labor nurse has been reborn and shares her experiences as a new nurse-midwife, woman, and blogger

Sunday, September 30, 2007

The Lonely Soldier

I am so discouraged by the beliefs of some of my fellow midwifery students. Many of them do not believe in homebirths, VBAC’s, non-nurse midwives (such as CM’s or CPM’s), or other non-interventional childbirth. They think all births should occur in a hospital with sophisticated monitoring equipment and capabilities. What in the world are they doing in midwifery then?

One of the discussions in class led to the topic of litigation. The things coming out of some of their mouths were just repetitious dogma of ACOG and malpractice insurers. Some were saying how risky VBAC’s are, others saying so many things can go wrong at home. There were some actually accusing CM’s and CPM’s of not having a scope of practice and over stepping their boundaries by practicing medicine. Huh?

I posed the question of perception. Has the risk of uterine rupture increased with VBAC recently? No. Well, let me answer that with yes. It will increase when women who are VBAC-ing are given misoprostil. Here’s a thought: don’t give women misoprostil. Don’t mess with their labor. Again, what has changed that suddenly makes VBAC’s the devil’s labor?

The "things can go wrong at home" argument just doesn’t fly with me for reasons to not homebirth. Sure, put a high risk mother (for instance a woman with preeclampsia) in her home to labor and birth and you are asking for trouble. Put a low risk, healthy mom in her home to labor and birth and most of the time you will see a wonderful event. On the flip side, put a low risk woman in a hospital to labor and birth and watch the intervention rate sky rocket and her chance for a c-section at 30% (or higher depending on the hospital).

The other thing that bothered me was the misunderstanding of what non-nurse midwives are capable of. They are trained, skilled labor attendants. They are taught to watch for signs of possible trouble, and know their limitations (sound familiar? So do CNM’s!) and when to refer. I had no idea that there was such animosity towards what is commonly called “lay” midwives. And for the record, I don’t like the term “lay”. It doesn’t give the general public the right perception of who they are and the training and certification they have received. It makes them sound like they are a group of hippie women with armpit hair and hemp necklaces who decided to birth some babies out in a field.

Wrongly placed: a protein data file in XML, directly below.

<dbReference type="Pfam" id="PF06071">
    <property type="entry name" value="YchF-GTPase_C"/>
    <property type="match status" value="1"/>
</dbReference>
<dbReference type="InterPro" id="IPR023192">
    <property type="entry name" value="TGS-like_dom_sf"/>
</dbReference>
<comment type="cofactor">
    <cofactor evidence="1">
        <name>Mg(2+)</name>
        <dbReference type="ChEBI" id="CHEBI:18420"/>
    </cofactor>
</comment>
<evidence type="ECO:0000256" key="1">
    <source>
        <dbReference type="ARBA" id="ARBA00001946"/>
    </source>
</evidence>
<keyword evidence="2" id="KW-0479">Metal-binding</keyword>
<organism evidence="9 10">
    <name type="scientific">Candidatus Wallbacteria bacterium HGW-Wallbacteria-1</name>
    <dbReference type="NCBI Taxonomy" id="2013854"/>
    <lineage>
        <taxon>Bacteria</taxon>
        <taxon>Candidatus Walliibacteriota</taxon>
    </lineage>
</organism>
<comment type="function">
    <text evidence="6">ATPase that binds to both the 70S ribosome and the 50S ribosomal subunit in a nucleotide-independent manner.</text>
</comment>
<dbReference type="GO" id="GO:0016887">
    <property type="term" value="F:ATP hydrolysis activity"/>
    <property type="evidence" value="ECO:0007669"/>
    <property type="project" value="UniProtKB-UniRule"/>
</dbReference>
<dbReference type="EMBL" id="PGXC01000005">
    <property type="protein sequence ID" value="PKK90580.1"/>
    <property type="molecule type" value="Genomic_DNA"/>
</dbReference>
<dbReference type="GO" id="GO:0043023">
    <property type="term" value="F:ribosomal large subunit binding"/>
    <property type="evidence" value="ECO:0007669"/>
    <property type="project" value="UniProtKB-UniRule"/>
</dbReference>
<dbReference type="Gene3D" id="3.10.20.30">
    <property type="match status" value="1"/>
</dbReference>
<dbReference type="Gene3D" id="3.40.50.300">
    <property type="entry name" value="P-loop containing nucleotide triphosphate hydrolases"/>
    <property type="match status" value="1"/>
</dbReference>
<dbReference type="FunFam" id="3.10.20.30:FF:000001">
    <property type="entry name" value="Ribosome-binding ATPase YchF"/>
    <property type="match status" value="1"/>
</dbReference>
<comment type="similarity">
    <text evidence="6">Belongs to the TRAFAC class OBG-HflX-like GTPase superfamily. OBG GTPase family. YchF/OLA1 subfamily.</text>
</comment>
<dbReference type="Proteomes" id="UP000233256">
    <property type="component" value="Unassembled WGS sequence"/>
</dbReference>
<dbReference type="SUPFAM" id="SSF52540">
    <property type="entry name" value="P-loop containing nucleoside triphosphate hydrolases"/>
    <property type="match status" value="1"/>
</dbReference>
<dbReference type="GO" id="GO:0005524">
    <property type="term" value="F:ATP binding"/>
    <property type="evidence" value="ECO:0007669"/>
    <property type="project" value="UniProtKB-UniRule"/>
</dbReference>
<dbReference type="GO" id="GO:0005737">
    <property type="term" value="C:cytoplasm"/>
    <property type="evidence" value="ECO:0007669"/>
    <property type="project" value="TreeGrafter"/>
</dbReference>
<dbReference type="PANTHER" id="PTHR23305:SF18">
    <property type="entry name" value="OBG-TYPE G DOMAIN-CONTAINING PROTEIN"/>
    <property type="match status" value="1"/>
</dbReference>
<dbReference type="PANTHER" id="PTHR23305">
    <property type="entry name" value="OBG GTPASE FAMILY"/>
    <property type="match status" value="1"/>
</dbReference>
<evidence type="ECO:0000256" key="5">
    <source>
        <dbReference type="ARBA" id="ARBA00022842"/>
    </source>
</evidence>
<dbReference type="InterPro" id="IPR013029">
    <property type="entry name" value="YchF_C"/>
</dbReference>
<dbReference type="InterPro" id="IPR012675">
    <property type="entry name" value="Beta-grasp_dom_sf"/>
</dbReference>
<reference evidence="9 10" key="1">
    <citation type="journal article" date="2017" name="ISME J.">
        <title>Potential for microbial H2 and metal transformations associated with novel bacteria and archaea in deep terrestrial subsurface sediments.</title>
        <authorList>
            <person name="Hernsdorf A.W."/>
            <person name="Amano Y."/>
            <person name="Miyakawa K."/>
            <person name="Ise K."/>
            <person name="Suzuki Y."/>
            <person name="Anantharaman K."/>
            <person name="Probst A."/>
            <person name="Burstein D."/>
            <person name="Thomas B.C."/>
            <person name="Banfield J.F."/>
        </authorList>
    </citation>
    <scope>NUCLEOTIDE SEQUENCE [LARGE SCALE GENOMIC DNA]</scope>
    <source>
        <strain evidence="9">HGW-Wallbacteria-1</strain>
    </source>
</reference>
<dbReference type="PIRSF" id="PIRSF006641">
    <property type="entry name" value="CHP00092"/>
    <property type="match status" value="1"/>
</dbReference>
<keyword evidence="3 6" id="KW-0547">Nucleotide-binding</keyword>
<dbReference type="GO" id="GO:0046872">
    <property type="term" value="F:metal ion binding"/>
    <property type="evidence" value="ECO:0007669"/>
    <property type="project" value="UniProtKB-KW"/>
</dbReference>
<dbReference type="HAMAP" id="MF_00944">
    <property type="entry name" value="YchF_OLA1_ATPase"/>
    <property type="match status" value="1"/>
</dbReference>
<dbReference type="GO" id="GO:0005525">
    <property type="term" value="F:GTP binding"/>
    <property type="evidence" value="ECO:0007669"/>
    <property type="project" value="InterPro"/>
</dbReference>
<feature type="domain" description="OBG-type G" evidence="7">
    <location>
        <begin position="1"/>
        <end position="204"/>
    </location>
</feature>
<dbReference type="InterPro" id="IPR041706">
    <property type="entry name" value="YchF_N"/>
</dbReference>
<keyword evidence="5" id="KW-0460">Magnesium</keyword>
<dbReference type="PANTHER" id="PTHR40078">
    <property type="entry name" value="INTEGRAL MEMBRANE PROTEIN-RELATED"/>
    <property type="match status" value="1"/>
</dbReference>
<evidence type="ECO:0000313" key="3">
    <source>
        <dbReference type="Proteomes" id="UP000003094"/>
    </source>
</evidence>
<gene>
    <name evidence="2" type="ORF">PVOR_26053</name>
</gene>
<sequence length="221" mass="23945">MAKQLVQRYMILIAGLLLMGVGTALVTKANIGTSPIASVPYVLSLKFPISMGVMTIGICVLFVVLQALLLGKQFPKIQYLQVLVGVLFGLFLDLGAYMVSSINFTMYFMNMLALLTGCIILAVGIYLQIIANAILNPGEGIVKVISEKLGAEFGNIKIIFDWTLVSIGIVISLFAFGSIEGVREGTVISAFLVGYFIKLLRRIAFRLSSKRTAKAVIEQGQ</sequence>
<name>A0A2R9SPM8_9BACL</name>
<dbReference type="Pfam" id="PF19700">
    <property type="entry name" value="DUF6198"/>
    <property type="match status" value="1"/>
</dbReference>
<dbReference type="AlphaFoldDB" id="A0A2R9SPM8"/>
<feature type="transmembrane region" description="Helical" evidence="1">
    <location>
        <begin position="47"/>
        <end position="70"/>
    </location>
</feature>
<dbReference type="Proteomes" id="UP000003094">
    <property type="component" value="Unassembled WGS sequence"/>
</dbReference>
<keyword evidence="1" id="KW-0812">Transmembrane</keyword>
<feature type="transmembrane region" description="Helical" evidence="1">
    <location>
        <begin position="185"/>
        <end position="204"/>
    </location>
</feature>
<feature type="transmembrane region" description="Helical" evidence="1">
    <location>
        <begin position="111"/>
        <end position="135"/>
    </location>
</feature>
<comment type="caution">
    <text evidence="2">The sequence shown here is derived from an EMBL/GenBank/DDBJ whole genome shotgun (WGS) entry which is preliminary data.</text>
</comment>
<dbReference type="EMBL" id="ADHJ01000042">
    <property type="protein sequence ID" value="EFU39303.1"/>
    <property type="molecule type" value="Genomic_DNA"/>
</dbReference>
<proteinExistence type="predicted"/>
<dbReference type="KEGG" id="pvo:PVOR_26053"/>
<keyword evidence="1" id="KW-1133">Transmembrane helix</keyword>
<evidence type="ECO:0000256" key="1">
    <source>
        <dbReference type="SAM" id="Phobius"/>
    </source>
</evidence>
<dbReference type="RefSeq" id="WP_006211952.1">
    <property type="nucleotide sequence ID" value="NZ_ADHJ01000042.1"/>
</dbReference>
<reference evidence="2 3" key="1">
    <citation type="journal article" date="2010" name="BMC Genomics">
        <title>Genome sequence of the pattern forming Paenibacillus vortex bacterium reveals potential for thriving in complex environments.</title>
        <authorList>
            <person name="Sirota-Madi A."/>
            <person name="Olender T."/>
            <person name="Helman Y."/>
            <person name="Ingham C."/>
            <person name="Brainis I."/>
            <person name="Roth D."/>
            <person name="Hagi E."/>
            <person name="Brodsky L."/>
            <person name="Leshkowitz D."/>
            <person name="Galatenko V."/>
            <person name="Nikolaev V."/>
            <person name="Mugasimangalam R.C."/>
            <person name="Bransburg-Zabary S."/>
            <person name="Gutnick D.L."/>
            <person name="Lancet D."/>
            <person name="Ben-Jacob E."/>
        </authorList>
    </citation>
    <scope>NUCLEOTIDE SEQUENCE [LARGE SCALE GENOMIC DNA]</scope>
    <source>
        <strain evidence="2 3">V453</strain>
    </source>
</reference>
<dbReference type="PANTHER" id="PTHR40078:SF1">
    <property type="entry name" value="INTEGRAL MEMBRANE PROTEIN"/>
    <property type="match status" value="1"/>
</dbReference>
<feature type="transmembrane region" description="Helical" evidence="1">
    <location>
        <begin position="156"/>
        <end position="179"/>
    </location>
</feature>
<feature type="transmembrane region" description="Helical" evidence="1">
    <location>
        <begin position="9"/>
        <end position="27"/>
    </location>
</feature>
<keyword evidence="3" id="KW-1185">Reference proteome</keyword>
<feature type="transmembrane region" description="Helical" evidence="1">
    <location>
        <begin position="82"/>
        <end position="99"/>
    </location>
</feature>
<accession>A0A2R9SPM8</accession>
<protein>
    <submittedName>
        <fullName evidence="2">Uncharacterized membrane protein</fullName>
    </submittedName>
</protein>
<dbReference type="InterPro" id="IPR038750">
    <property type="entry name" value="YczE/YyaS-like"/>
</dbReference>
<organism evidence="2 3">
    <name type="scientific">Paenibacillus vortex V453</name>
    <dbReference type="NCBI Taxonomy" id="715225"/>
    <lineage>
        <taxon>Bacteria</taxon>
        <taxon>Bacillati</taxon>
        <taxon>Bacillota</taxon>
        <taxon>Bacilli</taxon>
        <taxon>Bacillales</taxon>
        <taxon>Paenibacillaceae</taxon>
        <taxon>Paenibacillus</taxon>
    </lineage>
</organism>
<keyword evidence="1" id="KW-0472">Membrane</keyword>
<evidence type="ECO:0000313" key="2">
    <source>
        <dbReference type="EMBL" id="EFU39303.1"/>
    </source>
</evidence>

Yet one more thing to make me feel like the lonely soldier fighting the seemingly impossible battle. How can things change when your colleagues don’t believe in real midwifery care?

Wednesday, September 26, 2007

P.O. vs B.O, It Still Stinks

I think it is time to repost one of the all time biggest hits from Life & Times. Hope you find a chuckle in it the second time around.

P.O. vs. B.O.

Sometimes there are women who must have a poor sense of smell or even maybe even a lack of olfactory nerves that comes into the labor unit. And she always seems to have a posse of others with the same problem.
What do you mean, you ask? I'm talking P.O. people. Think B.O. just substitute that B. And I must say I would highly prefer the B.O.
Now I usually try to remind myself that these women are in labor. Maybe they felt like they didn't have enough time to take a shower. Or maybe it began on the drive over to the hospital. I really try to cut them some slack, but it's really hard to do when the person came in for an induction and had plenty of time to shower before coming in because she wasn't in labor. And it is really hard to do when you are assisting in an exam where you end up having to revive the person going into the battlefield, if you know what I mean.
Now, nurses and doctors don't sit around the desk talking about your private parts. We see so many of them that if you walked in with a vagina on your forehead we wouldn't blink. But when we have to resort to shallow breathing and Haz-Mat suits while in the room or keeping a bottle of Febreeze handy it gets us talking.